B)

:lol: ahh it's refreshing to see we have returned to normal broadcasting coverage! :lol:

...Oh and at the time the Government could see the 'Big it Up' style unaffordable for what the CWGs are worth and stopped Auckland from making a big mistake...Auckland was all for it!

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  • 4 weeks later...

CGF president wants Olympic qualifying status

KUALA LUMPUR (Reuters) - New Commonwealth Games Federation President Prince Tunku Imran wants the event to be given Olympic qualifying status in order to attract the best athletes and maintain relevance in a saturated sporting calendar.

The Games, which take place every four years and feature up to 17 sports for athletes from more than 70 countries of former British colonies, suffered negative headlines after an incident-marred event in Delhi last year.

Several top athletes, including Jamaican Usain Bolt, opted to skip the Games due to scheduling issues as well as safety concerns.

Prince Imran, who succeeded Jamaican Mike Fennell earlier this month, told Reuters in an interview at his office in Kuala Lumpur on Thursday that one way to ensure the best athletes were always in attendance was to dangle the Olympic carrot.

"Getting the top athletes, the best athletes in the sport that we have, has to be the main goal as that is what television and spectators are looking for," the qualified barrister and former Squash national champion said.

"You can't say you are the great Games when you are not attracting the best in the Commonwealth.

"We are in such a competitive position now, we are in the same year as the FIFA World Cup, we are in the same year as the Winter Olympics.

"We should try and persuade the international federations to make the Commonwealth Games a qualifying, perhaps the first qualifying event, for the Olympics."

The 63-year-old Malaysian said individual discussions would take place between the CGF and the federations of their Olympic sports over the next year to discuss the idea and also to build a stronger bond and ensure there are no calendar clashes.

more: Reuters

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Not a bad suggestion - though I'd imagine it wouldn't be an easy task to slot in some sort of qualification for some of the sports. And for the Commonwealth-specific sports - well, the GWGs are already the pinnacle for those anyway. I'd like to see how the proposal develops.

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  • 2 years later...

And it's a Yank who's gonna head it up now:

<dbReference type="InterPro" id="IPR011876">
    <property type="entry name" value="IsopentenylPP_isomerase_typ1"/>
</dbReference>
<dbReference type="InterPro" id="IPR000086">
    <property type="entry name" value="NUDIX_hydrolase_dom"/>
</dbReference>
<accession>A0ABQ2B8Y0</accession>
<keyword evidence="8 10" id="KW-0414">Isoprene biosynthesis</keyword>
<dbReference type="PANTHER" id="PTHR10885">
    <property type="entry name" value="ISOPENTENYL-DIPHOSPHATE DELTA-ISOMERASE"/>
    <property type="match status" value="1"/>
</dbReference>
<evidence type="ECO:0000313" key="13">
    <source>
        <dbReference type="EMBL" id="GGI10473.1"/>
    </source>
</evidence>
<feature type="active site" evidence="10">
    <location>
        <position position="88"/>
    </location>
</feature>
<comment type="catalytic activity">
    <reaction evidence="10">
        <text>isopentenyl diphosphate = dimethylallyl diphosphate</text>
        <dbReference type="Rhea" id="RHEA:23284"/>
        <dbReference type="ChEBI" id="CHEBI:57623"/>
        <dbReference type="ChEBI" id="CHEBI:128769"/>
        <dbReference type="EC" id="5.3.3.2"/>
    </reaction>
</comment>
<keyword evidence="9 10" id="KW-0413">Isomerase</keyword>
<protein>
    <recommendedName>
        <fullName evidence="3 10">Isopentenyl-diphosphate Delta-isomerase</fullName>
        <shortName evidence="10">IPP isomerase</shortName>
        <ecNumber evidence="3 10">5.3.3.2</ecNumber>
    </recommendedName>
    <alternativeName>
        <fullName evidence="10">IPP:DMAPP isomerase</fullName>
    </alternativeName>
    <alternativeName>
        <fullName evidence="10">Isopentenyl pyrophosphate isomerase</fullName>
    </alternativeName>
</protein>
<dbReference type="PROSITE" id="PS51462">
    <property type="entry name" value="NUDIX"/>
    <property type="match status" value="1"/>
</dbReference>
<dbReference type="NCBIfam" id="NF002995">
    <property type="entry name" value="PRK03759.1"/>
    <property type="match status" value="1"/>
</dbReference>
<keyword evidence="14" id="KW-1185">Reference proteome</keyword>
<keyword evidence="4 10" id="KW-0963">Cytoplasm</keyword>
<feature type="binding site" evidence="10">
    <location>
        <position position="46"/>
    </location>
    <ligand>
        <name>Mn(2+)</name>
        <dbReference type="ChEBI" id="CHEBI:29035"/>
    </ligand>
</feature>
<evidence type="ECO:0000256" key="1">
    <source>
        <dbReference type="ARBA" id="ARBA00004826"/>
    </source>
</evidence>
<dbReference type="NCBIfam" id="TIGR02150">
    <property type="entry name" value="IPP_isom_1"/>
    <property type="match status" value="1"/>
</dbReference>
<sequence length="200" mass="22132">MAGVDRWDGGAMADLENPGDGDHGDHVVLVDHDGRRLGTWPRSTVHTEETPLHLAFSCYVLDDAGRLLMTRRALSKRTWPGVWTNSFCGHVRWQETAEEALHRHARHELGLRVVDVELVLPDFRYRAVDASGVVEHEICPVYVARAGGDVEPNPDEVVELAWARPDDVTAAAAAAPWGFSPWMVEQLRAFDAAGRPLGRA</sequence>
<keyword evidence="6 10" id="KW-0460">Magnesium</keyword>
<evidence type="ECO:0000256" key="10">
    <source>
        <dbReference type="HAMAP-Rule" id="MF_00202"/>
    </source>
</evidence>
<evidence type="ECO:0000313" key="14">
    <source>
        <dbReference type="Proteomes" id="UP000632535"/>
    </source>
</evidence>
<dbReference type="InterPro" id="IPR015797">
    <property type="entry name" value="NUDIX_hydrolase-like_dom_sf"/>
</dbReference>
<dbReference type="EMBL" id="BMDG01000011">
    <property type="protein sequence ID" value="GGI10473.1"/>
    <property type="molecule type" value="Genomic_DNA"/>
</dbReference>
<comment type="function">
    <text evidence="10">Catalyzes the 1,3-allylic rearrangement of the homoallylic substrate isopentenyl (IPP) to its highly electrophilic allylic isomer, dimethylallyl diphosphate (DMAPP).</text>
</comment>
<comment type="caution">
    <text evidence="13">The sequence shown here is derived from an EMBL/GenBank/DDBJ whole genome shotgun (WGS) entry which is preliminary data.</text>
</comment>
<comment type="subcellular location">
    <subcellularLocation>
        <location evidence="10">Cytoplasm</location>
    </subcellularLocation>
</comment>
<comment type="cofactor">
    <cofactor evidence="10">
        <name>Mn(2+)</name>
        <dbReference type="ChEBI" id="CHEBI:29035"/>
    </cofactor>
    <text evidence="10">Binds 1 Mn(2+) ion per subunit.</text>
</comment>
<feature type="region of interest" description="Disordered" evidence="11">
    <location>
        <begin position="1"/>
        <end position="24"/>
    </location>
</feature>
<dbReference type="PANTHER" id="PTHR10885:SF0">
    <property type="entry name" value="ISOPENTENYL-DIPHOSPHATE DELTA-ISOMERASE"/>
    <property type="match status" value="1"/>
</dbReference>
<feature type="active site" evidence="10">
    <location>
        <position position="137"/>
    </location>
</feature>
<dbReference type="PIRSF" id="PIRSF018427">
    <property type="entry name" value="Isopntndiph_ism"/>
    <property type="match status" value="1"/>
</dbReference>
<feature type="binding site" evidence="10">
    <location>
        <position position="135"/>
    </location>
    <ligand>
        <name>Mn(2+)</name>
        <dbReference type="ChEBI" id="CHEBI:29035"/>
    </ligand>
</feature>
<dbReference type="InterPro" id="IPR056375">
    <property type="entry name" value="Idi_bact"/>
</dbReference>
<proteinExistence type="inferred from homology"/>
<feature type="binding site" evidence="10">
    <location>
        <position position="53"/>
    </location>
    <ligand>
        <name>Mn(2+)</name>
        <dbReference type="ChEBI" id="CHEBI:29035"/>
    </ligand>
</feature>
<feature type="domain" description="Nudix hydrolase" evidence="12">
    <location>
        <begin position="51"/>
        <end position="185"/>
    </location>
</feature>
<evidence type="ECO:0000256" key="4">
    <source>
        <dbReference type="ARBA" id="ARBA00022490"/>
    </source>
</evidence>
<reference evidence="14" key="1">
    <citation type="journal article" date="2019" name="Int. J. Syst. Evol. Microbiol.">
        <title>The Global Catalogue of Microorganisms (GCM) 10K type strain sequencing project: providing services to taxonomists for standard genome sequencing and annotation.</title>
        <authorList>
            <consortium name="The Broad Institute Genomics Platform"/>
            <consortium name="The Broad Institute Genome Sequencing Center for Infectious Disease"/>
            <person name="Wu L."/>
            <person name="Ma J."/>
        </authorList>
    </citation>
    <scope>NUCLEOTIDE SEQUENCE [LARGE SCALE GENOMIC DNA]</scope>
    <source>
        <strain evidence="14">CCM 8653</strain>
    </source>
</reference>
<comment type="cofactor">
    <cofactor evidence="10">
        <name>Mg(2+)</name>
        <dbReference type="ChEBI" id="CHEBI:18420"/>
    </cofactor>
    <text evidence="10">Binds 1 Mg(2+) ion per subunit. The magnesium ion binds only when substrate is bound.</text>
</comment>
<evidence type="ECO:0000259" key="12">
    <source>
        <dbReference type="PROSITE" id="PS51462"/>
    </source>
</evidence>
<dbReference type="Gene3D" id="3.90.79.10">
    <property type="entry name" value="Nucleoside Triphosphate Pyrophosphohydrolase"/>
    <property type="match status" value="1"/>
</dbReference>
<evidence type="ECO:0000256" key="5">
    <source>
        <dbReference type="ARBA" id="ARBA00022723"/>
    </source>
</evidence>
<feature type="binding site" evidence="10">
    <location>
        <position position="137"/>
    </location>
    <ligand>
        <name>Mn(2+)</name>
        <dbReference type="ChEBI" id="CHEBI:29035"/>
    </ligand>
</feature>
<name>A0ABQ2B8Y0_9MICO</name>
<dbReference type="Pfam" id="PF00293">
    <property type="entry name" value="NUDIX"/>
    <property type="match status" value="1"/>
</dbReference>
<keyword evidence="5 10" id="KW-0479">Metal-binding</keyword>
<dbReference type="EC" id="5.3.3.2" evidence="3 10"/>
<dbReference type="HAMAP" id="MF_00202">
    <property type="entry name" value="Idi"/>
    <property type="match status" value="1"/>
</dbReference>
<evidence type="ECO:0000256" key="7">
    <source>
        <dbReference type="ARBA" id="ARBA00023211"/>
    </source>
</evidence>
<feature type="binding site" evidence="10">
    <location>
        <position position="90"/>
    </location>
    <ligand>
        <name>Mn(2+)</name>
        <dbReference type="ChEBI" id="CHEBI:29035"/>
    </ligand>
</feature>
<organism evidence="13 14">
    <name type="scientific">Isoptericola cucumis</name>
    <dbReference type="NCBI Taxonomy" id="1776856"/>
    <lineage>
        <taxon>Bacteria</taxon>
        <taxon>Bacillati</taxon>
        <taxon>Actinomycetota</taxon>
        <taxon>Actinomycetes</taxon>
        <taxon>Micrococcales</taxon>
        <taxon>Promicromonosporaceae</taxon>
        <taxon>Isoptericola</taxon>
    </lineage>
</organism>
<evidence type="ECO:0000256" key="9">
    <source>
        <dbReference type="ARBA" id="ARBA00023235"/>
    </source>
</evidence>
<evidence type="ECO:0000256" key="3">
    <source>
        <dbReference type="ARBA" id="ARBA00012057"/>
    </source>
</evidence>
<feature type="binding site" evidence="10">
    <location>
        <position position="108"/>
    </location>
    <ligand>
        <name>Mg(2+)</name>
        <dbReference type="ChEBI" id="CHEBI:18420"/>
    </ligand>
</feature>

American Grevemberg appointed new Commonwealth Games Federation chief executive

David Grevemberg has officially been appointed as the new chief executive of the Commonwealth Games Federation (CGF) today.

Grevemberg is currently chief executive of Glasgow 2014 and will replace Mike Hooper after the New Zealander steps down in August.

He will begin in this new role in November.

He emerged as the leading candidate ahead of three other rivals - all British - at the final interviews conducted by the CGF Executive Board in Dubai yesterday.

Commenting on his new appoint, Grevemberg said: "It will be an honour and privilege to lead the Commonwealth sports movement on the next stage of its journey.

"This is a time of tremendous opportunity for the Commonwealth in which sport has an impactful role to play in empowering, inspiring and connecting nations and people in shared purpose.

"Glasgow 2014 is setting a new benchmark for Commonwealth Games and gives the movement sound foundations from which to build and grow.

"My immediate focus is on ensuring that – together with our Games Partners – we do Glasgow and Scotland proud and deliver the best Games ever, creating a great global stage for Commonwealth athletes to shine and a wonderful festival of sport the Commonwealth can enjoy.

"I look forward to working with HRH Prince Imran, the Executive Board - and the whole Commonwealth Games family – in particular Samoa and Gold Coast, hosts of the next Commonwealth Youth Games and Commonwealth Games.

"I'd also like to pay tribute to Mike Hooper for the commitment he has shown to Commonwealth sport over the past 14 years as the CGF's chief executive."

The announcement was made today by CGF President HRH Prince Imran who said he was "absolutely delighted to have a sports leader of David's calibre join us at this important time for the Commonwealth sports movement."

He added: "He has an excellent track record for delivery and shows a real ambition for harnessing the power of sport within the Commonwealth.

"We look forward very much to the energy, vision and commitment he will bring to the Federation."

The 41-year-old has been a chief executive of Glasgow 2014 since 2011 after joining the Organising Committee as the director of operations in October 2009 and progressing to chief operating officer in July 2010.

Before his time with Glasgow, Grevemberg was the executive director of sport and International Federation relations at the International Paralympic Committee (IPC).

Insidethegames

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And it's a Yank who's gonna head it up now:

This guy is a nice and competent professionnal.

Good luck David ;-)

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Ooh..I wonder if he'll encourage his homeland to take up it's invitation to attend the games...